On a blazing June day in the Florida Keys, Carl Hiaasen -- lean, sun-browned, a youthful 51 -- is hanging out at a seafood joint where everybody knows his name. He lives down the road in a big house on Florida Bay, with a lovely family and all the comforts the world offers a consistently best-selling writer of airport-ready comedies. This would seem a recipe for a carefree life in paradise, but Hiaasen got here by drawing on a well of bile, and it is bottomless.
Asked what it is that makes Florida -- the stage set for his burlesques of greed and lust -- so weird, he says, ''Its history is rich with sleaze,'' embarking on a rant ranging from pirates and scalawags to Boca Raton boiler rooms. The Walt Disney Company is a favorite target; in 1998, he published a polemic titled ''Team Rodent: How Disney Devours the World,'' finding it therapeutic to write a screed: ''That's what I do most of the time anyway. I'm in a constant state of'' -- pause -- ''you know'' -- pause -- ''emotional distress. I'm sure that's where most of my writing energy comes from.'' As one friend, the humorist Dave Barry, says: ''There's real anger in Carl for whatever reason. It's a good thing he's able to write books and kill bonefish or else he might be an ax murderer. And a good one. And a likable one.''
The books -- Skinny Dip is his 10th novel -- define their own genre: the gonzo-absurdist, mangrove-hugging suspense thriller. The common theme is antipathy for unfailingly craven government and unbelievably odious overdevelopment and environmental plunder. ''Skinny Dip'' finds a quack biologist working to murder both his wife and, for the sake of a real estate scheme, the Everglades, the area dearest to the author's heart.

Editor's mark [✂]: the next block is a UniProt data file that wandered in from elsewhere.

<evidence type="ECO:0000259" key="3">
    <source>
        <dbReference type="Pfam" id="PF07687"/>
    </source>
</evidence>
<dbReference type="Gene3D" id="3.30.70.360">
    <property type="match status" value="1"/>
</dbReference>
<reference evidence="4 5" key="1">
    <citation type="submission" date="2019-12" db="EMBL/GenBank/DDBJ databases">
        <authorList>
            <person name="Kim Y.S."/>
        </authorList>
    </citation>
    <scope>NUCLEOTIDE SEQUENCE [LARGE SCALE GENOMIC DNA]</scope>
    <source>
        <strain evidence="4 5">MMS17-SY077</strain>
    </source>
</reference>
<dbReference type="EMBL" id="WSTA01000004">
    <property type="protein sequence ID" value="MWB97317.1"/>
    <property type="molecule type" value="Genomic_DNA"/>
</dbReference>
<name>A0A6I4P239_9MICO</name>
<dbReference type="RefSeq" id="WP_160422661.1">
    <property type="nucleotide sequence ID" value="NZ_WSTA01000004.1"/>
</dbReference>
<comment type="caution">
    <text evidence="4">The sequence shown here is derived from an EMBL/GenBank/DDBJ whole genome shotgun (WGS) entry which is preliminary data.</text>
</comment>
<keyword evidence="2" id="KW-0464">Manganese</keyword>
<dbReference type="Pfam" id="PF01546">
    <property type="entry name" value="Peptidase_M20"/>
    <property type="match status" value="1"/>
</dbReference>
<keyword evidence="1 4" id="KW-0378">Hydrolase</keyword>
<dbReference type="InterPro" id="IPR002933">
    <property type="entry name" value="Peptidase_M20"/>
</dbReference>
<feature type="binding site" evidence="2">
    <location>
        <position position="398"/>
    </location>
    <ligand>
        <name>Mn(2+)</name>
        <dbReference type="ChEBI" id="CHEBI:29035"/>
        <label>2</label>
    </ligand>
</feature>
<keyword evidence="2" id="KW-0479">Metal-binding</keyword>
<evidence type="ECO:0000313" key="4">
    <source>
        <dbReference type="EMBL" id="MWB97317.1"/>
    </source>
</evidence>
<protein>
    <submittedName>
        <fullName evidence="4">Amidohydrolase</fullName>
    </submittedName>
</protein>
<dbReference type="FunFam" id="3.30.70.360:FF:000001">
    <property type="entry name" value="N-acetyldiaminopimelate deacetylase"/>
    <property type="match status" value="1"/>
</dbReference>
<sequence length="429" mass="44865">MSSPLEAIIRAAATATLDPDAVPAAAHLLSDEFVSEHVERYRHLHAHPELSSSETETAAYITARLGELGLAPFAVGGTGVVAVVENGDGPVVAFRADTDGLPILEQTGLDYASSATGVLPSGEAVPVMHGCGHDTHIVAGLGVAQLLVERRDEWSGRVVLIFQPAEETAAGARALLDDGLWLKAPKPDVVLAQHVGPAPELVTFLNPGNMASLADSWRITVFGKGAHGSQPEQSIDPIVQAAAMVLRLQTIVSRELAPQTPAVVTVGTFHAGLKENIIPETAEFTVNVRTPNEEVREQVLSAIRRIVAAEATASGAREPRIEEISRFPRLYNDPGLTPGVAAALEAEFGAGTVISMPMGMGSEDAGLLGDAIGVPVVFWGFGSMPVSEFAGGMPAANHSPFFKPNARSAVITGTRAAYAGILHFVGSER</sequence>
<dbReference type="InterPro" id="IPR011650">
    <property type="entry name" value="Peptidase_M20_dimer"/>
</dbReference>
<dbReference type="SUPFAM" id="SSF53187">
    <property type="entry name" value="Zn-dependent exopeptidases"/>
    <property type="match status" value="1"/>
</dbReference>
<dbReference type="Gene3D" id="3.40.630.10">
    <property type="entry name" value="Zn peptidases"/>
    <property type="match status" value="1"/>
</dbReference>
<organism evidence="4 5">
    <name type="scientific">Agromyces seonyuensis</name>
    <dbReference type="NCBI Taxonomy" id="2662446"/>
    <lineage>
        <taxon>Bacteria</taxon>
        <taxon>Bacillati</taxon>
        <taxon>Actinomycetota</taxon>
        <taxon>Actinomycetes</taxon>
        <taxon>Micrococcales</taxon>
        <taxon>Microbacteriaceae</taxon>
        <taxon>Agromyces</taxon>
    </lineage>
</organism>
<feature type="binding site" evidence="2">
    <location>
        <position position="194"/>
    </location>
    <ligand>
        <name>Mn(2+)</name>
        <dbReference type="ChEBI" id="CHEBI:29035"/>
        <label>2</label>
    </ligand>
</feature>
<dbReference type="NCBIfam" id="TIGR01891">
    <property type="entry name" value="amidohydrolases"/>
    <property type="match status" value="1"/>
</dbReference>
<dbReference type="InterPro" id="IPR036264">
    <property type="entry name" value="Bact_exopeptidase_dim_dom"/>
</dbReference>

Hiaasen was born in Fort Lauderdale and grew up on its outskirts just in time to be scarred by their destruction. Of ''Hoot,'' his 2002 children's book, he says: ''The little burrowing owls at the centerpiece of that novel are right out of my childhood. They all got bulldozed.'' His recurring hero Skink -- a governor who fled his mansion to become a swamp-dwelling vigilante -- was inspired by an old friend whose hostility toward real estate developers ended only with his suicide at age 17. Hiaasen's own indignation was bolstered by the locally set detective novels of John D. MacDonald: ''He would get off on these riffs about what was happening to Florida -- the total stampede of greedheads, as Jimmy Buffett would say.... I found out you could do both: You can sell novels and make people turn pages and, at the same time, you can get your licks in.''
Two years after graduating from the University of Florida with a degree in journalism, he arrived at The Miami Herald, developing into an award-winning investigative journalist, a guy who knew no greater kick than catching high-powered weasels in their lies. ''The best thing in the world,'' he says. ''You've got him by the nuts and it's wonderful.'' In 1985, he became a metro columnist feisty enough to get himself officially condemned by the Miami city council and sued, unsuccessfully, by the city's mayor.
His career as a novelist started with three thrillers cowritten for easy cash; It emerged as a project in ''meting out justice.'' In 1986, he published ''Tourist Season,'' starring a newspaper columnist so revulsed by the trampling of South Florida that he begins a terrorist campaign involving, for instance, killing the president of the Miami chamber of commerce with a toy alligator. His debut found him fully formed. ''Carl's not someone who's evolved,'' says Hiaasen's agent, Esther Newberg, intending a compliment. ''He's one of those people who hit the ground running.'' Nine novels later, it's as if he's still running for his life: ''I had a friend of mine say to me, `When are you gonna write a serious novel?' I said, `You don't understand. This stuff is deadly serious to me.'''